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Sicness & struggle, part 2

Cold War politics forced Truman’s hand

Published Aug 19, 2009 3:06 PM

On Nov. 19, 1945—just three months after the brutal atomic bombings of Hiroshima and Nagasaki, Japan—President Harry Truman became the first sitting U.S. president to propose a national health insurance program.

Truman unveiled his five-point plan for universal health care in a special message to Congress. He emphasized that “everyone should have ready access to all necessary medical, hospital and related services.”

The plan’s centerpiece was expanding compulsory insurance under the Social Security system to cover medical, hospital, nursing, laboratory and dental care. Other key points included federal funding for hospital construction, expanding public-health services, increasing investment in medical education and research, and a cash benefit in the event of sickness and long-term disability.

The Truman plan was introduced to Congress in the form of a revised Wagner-Murray-Dingell Bill. The original bill had been introduced in 1943 by Democratic Sens. Robert Wagner of New York and James Murray of Montana, along with Rep. John Dingell Sr. of Michigan—and it never came to a vote in Congress.

The revised bill was doomed to a similar fate.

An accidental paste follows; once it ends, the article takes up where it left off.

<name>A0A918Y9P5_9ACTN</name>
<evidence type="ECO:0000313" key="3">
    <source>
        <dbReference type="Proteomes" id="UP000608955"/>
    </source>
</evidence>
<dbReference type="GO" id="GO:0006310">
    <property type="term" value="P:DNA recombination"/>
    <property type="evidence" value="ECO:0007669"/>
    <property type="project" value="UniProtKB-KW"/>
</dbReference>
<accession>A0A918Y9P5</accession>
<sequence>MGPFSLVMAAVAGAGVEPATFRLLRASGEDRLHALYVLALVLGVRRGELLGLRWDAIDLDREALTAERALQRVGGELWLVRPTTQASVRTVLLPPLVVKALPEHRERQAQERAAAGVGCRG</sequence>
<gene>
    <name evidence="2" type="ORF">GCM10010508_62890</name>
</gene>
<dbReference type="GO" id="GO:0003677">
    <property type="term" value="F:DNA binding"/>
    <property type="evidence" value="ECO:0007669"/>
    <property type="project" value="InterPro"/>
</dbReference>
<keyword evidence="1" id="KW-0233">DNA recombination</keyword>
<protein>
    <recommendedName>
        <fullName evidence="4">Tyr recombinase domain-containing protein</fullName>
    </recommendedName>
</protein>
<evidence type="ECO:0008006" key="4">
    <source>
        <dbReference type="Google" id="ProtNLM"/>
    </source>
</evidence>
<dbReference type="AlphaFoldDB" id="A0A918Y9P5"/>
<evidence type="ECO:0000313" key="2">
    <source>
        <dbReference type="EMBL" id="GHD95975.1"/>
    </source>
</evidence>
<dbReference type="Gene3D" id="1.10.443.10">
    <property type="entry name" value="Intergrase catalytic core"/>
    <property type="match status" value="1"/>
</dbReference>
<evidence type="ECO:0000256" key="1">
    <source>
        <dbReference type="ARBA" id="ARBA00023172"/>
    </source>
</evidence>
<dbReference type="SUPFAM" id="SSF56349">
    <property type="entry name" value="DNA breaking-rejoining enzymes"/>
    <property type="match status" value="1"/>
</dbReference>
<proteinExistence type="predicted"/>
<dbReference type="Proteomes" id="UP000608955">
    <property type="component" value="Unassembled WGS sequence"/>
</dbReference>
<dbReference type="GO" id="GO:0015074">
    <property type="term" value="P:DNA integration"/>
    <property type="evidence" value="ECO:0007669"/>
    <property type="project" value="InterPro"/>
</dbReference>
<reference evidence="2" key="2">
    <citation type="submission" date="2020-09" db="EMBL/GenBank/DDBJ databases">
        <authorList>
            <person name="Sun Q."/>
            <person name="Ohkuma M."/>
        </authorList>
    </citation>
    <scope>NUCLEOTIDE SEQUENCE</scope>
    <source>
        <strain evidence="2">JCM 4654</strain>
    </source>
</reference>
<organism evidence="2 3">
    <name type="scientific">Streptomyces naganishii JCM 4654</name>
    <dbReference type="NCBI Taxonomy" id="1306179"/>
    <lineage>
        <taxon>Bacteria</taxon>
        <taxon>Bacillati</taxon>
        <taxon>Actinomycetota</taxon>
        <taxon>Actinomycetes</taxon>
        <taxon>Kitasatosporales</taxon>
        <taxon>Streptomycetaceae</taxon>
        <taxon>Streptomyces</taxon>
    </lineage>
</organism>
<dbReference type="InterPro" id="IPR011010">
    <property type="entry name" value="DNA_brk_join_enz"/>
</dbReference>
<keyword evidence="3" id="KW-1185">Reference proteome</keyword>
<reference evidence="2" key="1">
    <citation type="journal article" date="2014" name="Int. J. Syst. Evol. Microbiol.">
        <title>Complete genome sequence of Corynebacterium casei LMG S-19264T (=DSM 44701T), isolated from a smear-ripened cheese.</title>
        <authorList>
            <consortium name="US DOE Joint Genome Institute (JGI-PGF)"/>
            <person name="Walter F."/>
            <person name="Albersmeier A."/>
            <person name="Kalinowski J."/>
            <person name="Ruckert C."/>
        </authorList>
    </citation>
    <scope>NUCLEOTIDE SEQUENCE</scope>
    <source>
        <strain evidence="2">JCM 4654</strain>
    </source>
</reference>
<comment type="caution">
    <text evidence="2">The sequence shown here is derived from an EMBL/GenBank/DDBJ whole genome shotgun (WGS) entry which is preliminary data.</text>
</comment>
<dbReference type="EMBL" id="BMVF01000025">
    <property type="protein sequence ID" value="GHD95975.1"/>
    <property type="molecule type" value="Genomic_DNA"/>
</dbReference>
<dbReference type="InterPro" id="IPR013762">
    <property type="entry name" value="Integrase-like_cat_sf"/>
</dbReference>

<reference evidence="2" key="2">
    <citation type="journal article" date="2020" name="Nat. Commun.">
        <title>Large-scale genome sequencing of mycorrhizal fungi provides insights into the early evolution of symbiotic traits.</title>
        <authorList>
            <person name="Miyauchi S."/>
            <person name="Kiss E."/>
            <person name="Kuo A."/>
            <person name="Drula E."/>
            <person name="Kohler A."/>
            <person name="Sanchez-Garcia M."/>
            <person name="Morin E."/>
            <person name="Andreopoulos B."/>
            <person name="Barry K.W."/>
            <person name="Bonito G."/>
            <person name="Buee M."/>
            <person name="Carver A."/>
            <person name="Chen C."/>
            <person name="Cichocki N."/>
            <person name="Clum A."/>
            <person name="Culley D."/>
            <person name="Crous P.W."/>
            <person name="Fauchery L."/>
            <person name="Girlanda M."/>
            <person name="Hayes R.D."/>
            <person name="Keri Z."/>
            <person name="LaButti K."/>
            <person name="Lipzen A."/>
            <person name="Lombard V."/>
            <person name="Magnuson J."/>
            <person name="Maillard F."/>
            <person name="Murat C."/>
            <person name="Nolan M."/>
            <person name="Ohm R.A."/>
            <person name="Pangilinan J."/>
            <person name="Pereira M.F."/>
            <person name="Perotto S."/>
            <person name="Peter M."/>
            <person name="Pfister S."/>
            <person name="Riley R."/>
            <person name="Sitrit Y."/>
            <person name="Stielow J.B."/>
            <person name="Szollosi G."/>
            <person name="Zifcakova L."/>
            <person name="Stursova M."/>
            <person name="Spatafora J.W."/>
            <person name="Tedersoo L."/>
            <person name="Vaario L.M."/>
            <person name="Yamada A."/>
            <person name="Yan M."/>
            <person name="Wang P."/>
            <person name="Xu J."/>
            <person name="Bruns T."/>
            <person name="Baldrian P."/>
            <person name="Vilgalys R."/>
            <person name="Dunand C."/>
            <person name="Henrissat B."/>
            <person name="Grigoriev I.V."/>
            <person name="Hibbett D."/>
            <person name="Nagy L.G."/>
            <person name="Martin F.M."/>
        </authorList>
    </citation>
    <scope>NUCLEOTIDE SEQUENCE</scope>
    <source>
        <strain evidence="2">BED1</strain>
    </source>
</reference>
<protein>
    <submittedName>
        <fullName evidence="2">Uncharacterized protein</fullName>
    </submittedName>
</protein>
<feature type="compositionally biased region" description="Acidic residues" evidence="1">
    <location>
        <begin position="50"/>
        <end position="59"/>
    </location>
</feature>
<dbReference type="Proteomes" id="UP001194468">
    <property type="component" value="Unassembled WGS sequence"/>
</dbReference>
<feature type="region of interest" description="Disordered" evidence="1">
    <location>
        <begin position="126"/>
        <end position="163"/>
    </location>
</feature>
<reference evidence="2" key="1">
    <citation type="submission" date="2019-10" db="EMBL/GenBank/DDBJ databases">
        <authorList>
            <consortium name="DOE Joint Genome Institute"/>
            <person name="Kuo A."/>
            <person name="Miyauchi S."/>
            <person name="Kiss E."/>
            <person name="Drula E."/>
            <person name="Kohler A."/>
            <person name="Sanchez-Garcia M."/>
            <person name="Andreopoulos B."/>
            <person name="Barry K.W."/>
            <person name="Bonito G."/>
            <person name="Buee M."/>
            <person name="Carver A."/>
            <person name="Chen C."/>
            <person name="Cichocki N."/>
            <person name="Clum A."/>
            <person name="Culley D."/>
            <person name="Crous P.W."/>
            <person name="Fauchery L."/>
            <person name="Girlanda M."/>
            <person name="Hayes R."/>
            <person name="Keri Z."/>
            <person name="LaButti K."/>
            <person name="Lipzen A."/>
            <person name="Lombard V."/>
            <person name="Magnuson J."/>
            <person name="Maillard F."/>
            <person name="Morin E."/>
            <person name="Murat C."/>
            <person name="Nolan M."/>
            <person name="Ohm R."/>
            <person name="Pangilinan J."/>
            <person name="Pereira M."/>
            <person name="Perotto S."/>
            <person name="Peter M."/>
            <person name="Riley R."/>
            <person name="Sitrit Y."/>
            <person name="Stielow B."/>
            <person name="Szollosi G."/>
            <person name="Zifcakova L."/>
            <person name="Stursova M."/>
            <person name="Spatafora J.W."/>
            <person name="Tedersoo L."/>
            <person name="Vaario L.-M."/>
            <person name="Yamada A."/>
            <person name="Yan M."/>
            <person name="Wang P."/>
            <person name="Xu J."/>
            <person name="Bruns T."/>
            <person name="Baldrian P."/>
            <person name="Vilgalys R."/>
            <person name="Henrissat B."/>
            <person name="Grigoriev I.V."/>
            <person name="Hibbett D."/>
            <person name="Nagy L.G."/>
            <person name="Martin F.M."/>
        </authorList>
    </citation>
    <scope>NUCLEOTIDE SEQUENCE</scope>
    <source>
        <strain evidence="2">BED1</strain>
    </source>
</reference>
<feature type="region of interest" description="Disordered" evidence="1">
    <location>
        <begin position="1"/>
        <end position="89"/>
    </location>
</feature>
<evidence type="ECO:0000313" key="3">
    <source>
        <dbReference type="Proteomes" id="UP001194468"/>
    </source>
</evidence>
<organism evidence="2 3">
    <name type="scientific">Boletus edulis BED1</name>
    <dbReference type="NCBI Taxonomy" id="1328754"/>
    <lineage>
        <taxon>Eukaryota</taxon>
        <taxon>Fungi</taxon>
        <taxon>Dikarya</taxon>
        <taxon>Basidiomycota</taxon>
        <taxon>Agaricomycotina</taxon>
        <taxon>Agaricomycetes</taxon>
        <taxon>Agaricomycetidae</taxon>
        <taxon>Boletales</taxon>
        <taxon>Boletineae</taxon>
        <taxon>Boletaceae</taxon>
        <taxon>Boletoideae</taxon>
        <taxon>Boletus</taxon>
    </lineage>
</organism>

The plan was supported by a coalition of workers and farmers led in part by the American Federation of Labor and the National Farmers Union.

Conservative mobilization defeated reform

The program envisioned by Truman had its own set of flaws, including an exception that allowed physicians to reject patients covered by the plan in favor of those patients who could afford to purchase private coverage or pay for services outside of the universal insurance system.

Truman went to great lengths to assure potential opponents that his plan was not a form of “socialized” medicine. It certainly was not like the totally free, non-profit state health systems being set up in East European countries where capitalism had been uprooted. Nor did it go as far in building government-owned health facilities as Britain’s national health system, which was set up by the Labor Party after the war under great pressure from the working class.

However, Truman’s attempt to inoculate himself from criticism did not prevent opponents from red-baiting the plan. The American Medical Association took the lead in mobilizing opposition.